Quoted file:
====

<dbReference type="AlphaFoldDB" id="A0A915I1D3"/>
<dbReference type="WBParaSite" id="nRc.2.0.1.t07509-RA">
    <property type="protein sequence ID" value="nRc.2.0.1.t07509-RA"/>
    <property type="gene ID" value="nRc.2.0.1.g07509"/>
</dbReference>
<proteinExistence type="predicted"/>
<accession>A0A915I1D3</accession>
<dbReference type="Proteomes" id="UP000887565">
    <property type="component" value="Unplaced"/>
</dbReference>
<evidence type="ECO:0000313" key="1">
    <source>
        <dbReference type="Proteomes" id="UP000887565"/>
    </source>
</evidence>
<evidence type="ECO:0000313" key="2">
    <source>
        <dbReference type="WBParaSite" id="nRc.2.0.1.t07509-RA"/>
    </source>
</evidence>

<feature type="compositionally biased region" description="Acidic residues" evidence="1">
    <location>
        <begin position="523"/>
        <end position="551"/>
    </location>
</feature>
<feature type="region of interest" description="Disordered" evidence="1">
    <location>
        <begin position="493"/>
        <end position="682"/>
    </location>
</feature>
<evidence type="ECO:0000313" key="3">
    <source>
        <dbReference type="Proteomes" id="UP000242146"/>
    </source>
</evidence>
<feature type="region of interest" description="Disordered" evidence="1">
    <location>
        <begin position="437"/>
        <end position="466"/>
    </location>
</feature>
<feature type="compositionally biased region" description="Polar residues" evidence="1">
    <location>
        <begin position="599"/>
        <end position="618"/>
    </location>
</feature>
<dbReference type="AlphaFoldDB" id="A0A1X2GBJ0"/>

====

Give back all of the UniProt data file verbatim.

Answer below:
<dbReference type="AlphaFoldDB" id="A0A915I1D3"/>
<dbReference type="WBParaSite" id="nRc.2.0.1.t07509-RA">
    <property type="protein sequence ID" value="nRc.2.0.1.t07509-RA"/>
    <property type="gene ID" value="nRc.2.0.1.g07509"/>
</dbReference>
<proteinExistence type="predicted"/>
<accession>A0A915I1D3</accession>
<dbReference type="Proteomes" id="UP000887565">
    <property type="component" value="Unplaced"/>
</dbReference>
<evidence type="ECO:0000313" key="1">
    <source>
        <dbReference type="Proteomes" id="UP000887565"/>
    </source>
</evidence>
<evidence type="ECO:0000313" key="2">
    <source>
        <dbReference type="WBParaSite" id="nRc.2.0.1.t07509-RA"/>
    </source>
</evidence>

<feature type="compositionally biased region" description="Acidic residues" evidence="1">
    <location>
        <begin position="523"/>
        <end position="551"/>
    </location>
</feature>
<feature type="region of interest" description="Disordered" evidence="1">
    <location>
        <begin position="493"/>
        <end position="682"/>
    </location>
</feature>
<evidence type="ECO:0000313" key="3">
    <source>
        <dbReference type="Proteomes" id="UP000242146"/>
    </source>
</evidence>
<feature type="region of interest" description="Disordered" evidence="1">
    <location>
        <begin position="437"/>
        <end position="466"/>
    </location>
</feature>
<feature type="compositionally biased region" description="Polar residues" evidence="1">
    <location>
        <begin position="599"/>
        <end position="618"/>
    </location>
</feature>
<dbReference type="AlphaFoldDB" id="A0A1X2GBJ0"/>